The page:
Data on excitation of rare gases is important in the study of plasma displays, lighting and lasers. From literature, both relativistic and non-relativistic computations performed on electron impact excitation of low-lying states of rare gases often fail to give satisfactory agreement with available experimental data mostly at low impact energies and at intermediate scattering angles. With this in view, in the present study, we have applied relativistic effects in a fully-relativistic distorted-wave approach to excitation of the lowest lying resonance states of argon, krypton and xenon gases, by modifying the electron-atom interaction distortion potential in such a way that the complex part, the absorption potential, and the real part, which includes an energy dependent polarization potential, exchange and electrostatic potentials, form the complex distortion potential used in calculating radial wavefunctions. The atomic wavefunctions are constructed in the multi-configuration Dirac-Fock approach by modifying the general-purpose relativistic atomic structure code GRASP for numerical procedures. In this study, the WKB approximation is used to compute the free continuum electron wavefunctions which are then used in computing scattering cross sections and angular parameters using our program RDWBA1. Present results from this study predict that use of a complex distortion potential in the relativistic approach to excitation of argon, krypton and xenon generally lowers integral cross sections as impact energies of the incident electron increases, compared to those obtained using real distortion potentials only. For argon, the effect of the absorption potential, which accounts for loss of flux into other open scattering channels is more visible at electron impact energies above 50 eV, while for krypton, absorption becomes more dominant above 100 eV. For xenon, which is the heaviest of the three, absorption in the distortion potential generally has minimal effect on cross sections at impact energies below 50 eV then significantly improves these results when compared with experiments as kinetic energy of the electron increases. Furthermore, for all the rare gases under investigation, it is the energy dependent polarization potential adopted, that plays a major role in improving shapes of cross-sections at low and near threshold impact energies, where available distorted-wave methods fail to give satisfactory results when compared to experiments. We have also obtained angular correlation parameters lambda to predict the magnetic sublevel responsible for most excitations, and Stokes parameters to predict the polarization of the emitted photon during atomic decay. Cross section results obtained from this study are in good agreement with experiments at all impact energies under investigation, therefore it will be interesting to see how these cross sections vary when this present approach is used to investigate excitation of the metastable states of rare gases with both electron and positron impact.
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    Crystallization Kinetics, Structural and Optical Properties of In-Se-Bi Bulk and Thin Films for Reversible Phase Change Memory Applications
    (Kenyatta University, 2021) Wanjiku, Muchira Irene; Walter K. Njoroge; Mathew K. Munji; Simon D. Makhotjwa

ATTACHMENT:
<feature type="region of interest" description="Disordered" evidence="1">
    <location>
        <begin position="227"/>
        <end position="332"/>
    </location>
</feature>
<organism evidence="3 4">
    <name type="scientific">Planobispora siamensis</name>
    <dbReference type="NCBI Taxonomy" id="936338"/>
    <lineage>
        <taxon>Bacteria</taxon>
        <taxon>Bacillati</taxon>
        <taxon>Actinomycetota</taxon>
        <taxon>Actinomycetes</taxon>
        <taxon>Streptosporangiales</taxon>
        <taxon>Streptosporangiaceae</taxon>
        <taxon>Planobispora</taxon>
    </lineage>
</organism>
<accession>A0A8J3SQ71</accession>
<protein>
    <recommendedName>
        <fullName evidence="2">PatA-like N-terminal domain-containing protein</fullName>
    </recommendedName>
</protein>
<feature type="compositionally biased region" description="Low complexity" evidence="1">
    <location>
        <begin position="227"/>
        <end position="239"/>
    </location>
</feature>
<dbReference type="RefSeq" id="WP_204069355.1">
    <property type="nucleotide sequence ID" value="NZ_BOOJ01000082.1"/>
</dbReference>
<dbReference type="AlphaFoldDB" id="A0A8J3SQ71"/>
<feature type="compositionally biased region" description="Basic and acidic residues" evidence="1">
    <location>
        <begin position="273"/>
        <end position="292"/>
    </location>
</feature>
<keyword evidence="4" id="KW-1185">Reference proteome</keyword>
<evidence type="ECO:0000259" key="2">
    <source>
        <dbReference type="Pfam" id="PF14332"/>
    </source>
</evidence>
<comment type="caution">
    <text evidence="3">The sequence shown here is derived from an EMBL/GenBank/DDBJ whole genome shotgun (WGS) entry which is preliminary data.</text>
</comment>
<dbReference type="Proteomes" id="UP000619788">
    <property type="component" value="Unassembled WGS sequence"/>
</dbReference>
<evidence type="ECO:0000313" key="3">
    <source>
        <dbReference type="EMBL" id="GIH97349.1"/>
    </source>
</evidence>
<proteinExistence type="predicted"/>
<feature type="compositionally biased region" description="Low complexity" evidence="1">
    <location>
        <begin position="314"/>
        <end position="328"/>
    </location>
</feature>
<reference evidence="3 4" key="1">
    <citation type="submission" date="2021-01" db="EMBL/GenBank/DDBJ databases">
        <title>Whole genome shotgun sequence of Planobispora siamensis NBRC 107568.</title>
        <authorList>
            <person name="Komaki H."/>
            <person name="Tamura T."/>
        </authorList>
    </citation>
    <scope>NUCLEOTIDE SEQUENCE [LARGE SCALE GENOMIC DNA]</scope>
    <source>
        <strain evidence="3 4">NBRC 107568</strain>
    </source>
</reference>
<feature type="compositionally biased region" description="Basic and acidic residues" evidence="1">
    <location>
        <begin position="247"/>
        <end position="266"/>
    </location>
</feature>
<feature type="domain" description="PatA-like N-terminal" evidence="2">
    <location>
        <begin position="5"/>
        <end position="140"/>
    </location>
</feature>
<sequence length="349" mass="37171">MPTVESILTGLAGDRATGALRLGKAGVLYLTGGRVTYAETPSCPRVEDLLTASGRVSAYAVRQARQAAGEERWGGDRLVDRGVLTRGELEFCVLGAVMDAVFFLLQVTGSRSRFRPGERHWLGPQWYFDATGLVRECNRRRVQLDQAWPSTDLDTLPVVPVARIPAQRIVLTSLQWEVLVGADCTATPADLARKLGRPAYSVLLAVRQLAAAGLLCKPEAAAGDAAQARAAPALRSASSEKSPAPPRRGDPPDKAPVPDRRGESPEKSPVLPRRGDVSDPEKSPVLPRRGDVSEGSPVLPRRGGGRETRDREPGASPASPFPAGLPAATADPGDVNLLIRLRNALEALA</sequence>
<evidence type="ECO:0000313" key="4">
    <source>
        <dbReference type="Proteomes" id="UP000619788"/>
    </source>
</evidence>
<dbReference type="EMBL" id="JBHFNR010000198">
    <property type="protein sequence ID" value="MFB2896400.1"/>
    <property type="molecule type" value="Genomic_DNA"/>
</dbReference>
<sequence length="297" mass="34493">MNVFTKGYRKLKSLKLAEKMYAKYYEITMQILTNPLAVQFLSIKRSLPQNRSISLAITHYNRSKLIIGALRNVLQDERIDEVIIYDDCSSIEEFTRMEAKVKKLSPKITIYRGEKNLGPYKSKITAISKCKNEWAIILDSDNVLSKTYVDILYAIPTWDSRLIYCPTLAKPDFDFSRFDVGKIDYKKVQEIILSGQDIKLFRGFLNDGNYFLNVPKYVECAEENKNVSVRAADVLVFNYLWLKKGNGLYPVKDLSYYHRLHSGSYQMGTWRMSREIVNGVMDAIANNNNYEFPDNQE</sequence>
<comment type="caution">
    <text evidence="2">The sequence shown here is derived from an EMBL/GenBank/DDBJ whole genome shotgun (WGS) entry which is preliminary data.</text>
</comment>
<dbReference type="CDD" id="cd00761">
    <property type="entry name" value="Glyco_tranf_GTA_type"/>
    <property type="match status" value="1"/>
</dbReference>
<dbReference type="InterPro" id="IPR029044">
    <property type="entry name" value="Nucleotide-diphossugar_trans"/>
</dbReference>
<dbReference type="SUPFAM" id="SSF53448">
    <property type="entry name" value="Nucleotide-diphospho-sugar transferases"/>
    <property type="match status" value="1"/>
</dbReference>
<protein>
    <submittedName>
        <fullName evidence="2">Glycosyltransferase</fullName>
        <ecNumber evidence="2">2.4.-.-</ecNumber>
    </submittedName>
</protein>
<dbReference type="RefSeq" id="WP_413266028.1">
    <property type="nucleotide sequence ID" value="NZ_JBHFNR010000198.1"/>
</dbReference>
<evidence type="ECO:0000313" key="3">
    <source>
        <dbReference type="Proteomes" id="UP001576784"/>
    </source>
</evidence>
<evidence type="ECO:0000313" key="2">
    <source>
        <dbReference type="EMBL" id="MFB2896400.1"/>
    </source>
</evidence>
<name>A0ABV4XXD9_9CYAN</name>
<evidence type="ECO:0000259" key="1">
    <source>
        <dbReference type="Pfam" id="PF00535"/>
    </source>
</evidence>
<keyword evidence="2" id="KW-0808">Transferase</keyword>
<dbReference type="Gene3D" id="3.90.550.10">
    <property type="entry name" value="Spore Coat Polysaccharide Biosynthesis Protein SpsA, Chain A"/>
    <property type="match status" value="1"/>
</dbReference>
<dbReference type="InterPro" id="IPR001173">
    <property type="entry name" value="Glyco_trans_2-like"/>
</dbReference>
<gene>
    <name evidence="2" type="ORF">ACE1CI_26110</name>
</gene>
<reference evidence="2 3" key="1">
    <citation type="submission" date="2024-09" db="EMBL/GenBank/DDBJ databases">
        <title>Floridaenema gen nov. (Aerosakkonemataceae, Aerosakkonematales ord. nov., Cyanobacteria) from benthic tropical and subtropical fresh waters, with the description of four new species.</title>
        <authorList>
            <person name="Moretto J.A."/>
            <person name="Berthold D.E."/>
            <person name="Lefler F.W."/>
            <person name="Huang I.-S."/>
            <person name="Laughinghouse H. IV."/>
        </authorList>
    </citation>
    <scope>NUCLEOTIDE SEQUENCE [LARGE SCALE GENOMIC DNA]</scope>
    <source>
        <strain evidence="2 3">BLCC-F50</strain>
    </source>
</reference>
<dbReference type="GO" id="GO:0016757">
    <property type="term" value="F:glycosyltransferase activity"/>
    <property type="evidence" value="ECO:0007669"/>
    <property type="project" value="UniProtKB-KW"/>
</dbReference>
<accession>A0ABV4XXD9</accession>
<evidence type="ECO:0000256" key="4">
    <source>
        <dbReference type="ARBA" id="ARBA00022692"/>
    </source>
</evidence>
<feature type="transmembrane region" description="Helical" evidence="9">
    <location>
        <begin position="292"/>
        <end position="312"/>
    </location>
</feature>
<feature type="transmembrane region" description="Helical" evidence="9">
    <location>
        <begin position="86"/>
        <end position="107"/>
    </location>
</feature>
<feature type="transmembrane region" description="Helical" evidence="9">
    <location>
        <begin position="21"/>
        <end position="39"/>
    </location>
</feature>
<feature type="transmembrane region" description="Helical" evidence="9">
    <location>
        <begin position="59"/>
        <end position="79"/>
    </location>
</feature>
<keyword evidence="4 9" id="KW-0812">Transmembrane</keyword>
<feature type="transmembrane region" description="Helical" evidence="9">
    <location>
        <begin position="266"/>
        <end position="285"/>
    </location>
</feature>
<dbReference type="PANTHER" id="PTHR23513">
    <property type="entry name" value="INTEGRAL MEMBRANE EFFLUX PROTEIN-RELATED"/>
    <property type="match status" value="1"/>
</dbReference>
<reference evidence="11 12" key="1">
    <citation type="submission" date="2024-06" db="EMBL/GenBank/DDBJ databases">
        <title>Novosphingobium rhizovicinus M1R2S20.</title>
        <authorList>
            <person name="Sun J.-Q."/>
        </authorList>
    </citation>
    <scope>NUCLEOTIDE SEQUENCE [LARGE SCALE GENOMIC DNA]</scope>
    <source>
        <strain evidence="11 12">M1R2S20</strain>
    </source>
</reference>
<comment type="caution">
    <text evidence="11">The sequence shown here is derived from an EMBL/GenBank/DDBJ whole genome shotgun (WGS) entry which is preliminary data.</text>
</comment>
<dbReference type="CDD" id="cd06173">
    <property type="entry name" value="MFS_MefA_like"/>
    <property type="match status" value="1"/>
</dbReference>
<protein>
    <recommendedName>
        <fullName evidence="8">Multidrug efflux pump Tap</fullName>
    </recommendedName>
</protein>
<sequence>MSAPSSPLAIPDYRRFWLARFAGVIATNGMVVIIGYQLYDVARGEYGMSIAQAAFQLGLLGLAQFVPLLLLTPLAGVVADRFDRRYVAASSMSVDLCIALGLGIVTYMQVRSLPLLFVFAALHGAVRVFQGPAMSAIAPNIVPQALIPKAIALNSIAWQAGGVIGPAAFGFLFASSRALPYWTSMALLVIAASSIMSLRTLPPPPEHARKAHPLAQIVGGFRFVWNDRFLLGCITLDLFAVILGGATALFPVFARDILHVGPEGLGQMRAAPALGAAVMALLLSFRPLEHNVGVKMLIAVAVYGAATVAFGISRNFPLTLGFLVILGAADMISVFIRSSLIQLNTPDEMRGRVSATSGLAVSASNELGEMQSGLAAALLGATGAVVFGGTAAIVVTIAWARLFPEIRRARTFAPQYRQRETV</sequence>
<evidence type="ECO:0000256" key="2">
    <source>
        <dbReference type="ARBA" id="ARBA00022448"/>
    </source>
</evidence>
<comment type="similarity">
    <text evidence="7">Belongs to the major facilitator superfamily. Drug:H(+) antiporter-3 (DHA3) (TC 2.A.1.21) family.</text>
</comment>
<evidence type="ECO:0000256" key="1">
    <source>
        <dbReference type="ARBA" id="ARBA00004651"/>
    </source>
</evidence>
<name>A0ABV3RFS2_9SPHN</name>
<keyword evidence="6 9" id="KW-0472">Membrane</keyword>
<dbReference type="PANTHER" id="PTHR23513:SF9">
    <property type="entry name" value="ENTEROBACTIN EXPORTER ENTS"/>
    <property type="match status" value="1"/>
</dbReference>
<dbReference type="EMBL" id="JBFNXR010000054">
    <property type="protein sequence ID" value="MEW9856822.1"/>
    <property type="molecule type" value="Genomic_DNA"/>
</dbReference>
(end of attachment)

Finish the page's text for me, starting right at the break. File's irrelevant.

A detailed study of crystallization kinetics and structural properties of In-Se-Bi alloys has been carried out in this research. Kissinger’s analysis method was employed to investigate crystallization kinetics of the material sample. Electrical, morphological and optical characteristics have also been studied. Bulk samples of In2Se3 doped with Bi were synthesized using melt quenching technique. The elemental composition of the bulk samples was realized using Field Emissions Scanning Electron Microscope (FE-SEM) attached with Energy Dispersive Spectroscopy (EDS). To investigate thermal properties of the samples, Differential Scanning Calorimetry (DSC) technique was employed. DSC runs were done at 5, 10, 15 and 20K/min heating rates in dry nitrogen ambient at 200 ml per minute flow rate in isothermal conditions. X-ray diffractometer (XRD) technique was used to determine the structural properties of the samples. Copper target was used as the X-ray source of wavelength 1.54 (CuKα1). The 2θ spectrum scan ranged from 5 to 90o at a speed of 2oper minute. The XRD results showed the as-deposited samples were amorphous which upon annealing changed to polycrystalline. To deposit In-Se-Bi thin films, Pulsed laser deposition (PLD) technique was used. Electrical characteristics tests were carried by four point probe using Keithly 237 source meter interfaced with a computer. Electrical resistivity was found to decrease from 85.19 MΩcm to 22.96 MΩcm with increase in percentage bismuth. Elemental mapping carried out on the thin film samples using FE-SEM equipped with EDS revealed irregular distribution of spherical particles. Bulk samples showed agglomeration of particles without a definite shape. To determine optical band-gap, Kubelka-Munk function was applied on Ultraviolet Visible Spectroscopy (UV-VIS) reflectance spectrum. The optical band gap values were higher for the doped samples as compared with the un-doped. The values ranged from 1.36 eV to 1.30 eV for as-synthesized powder samples. There was decrease in optical band gap with increase in bismuth concentration. Similar findings were made for annealed powder samples where band gap values decreased from 1.85 eV to 1.79 eV as percentage bismuth increased. Photoluminescence (PL) properties were studied by use of He-Cd laser of wavelength 325 nm. Emission increased with increase in bismuth concentration for both as prepared and annealed powder samples. X-ray photoelectron spectroscopy (XPS) output showed that bismuth was present in all doped samples. Activation energy of the samples was determined using Kissinger equation. It was found to decrease from 0.231 eV to 0.172 eV with increase in percentage bismuth for values with 0% Bi to 6% Bi concentration. However, activation energy increased with bismuth concentration for higher bismuth concentration of 8% Bi and 10% Bi. XPS studies confirmed elemental composition of the samples where for indium 3d5/2 peak was at 445.0 eV and 3d3/2 peak was at 452.5 eV binding energies. The two peaks are due to spin-orbit splitting of the d orbitals. XPS spectrum for selenium showed a peak for 3d orbitals at 54.3 eV binding energy. Bismuth exhibited two asymmetrical peaks at 4f5/2 and 4f 7/2 respectively. In conclusion, addition of Bismuth to the binary alloy of indium and selenium enhanced its qualities for use in phase change memory applications in terms of low power consumption and less switching time due to decrease in resistivity and activation energy.